Although there is no provision in the Act specifically allowing post-dated cheques, like S.17(2) of the English Bill of Exchange Act, 1882, there is nothing forbidding them and para 2 of S.5 of the Indian Act contemplates the making of a bill of exchange at a future date. The cheque as drawn therefore is a cheque in proper form and therefore, a bill of exchange within the meaning of the Act [Bank of Baroda Ltd. v. Punjab National Bank Ltd., AIR 1942 Cal 562].
A post-dated cheque becomes a cheque for the purpose of S.138 of the Act only on the date mentioned thereon and in between the date of drawal of the cheque and the date mentioned in the cheque, it is only a bill of exchange. The period of six months mentioned in proviso (a) to S.138 begins to run only from the date mentioned in the cheque and not from the date of drawal of the chequee [In the instant case, a post-dated cheque was issued by one of the parties which got dishonoured when it was presented for payment on the date mentioned therein; see Sheelam Raji Reddy v. Samudrala Bixmaiah, (2003) 113 Comp Cas 517].
It is an established law that for attracting S.138 of the Act, the cheque should have been issued in discharge of a debt or liability. For a criminal prosecution it has to be shown that liability was in existence at the time the cheque was issued and also at the time it became mature for payment [Swastik Coaters P. Ltd. v. Deepak Bros. (1997) 2 BC 569 (AP)]. In this scenario, situation is similar to a ‘simple cheque’. For instance, in Venugopalan v. Moosa 2005 CriLJ 2220, the complainant alleged that the respondent/accused had borrowed an amount of Rs. 20,000/- from him and had issued a post-dated cheque for Rs.22,000/- for the due discharge of the said liability (including interest). The cheque, when presented for encashment, was dishonoured on the ground of 'insufficiency of funds'. Thereafter, the complainant came to court after scrupulously observing the statutory time table. The issue was whether the cheque was issued for the due discharge of a legally enforceable debt/liability because of the additional fact that in the complaint, the complainant had mentioned that he had given the loan to the defendant on a ‘guarantee’ of the post-dated cheque concerned. It may be noted that this post-dated cheque had mentioned a certain amount and a certain future date; along with signature of the drawer. Now the Kerala HC said that rather than looking at the nomenclature of the word ‘guarantee’ mentioned in the complaint, the right approach would be to consider the ‘nature’ of the complaint. Thus, the court held the respondent liable u/S.138.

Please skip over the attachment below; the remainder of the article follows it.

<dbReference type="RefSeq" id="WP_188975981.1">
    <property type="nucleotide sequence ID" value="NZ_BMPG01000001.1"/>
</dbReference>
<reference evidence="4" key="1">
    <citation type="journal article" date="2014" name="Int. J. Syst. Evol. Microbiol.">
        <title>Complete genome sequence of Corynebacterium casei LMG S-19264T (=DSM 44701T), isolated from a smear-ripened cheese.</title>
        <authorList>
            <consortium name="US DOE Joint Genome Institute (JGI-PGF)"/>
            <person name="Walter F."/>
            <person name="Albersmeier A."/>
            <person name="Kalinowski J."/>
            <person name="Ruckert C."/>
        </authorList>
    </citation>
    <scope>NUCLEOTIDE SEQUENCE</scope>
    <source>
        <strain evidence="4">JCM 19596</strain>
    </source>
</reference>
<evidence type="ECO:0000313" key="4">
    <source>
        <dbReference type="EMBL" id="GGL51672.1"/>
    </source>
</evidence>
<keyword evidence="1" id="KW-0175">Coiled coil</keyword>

The law seeks to protect the interests of the drawer of the post-dated cheque against any harassment by the creditors in case the former is asked to furnish blank post-dated cheques; as at the time it is drawn there is no liability due on him. But the law also seeks to protect the interest of the creditors (who have accepted the post-dated cheques in good faith) if the debtors misuse the post-cheque as a measure to defer the payment; as held by the Supreme Court in Goaplast Pvt. Ltd. v. Shri Chiko Ursula D’Souza [Judgment dated 7.3.2003; hon’ble judges- M.B. Shah and Arun Kumar JJ.] where the debtor gave a stop-payment order to the bank with a malafide intention of avoiding payment. In fact, acceptance of a post-dated cheque is an accommodation given to the debtor by a creditor and the former can’t be allowed to abuse this faith.
Sir, 138 matters are almost always won or lost on technicalities so make sure that the legal technicalities have been duly followed by your your Lawyer.
Best of Luck,
Adv. K. P. Singh Deora,
Advocate & Legal Consultant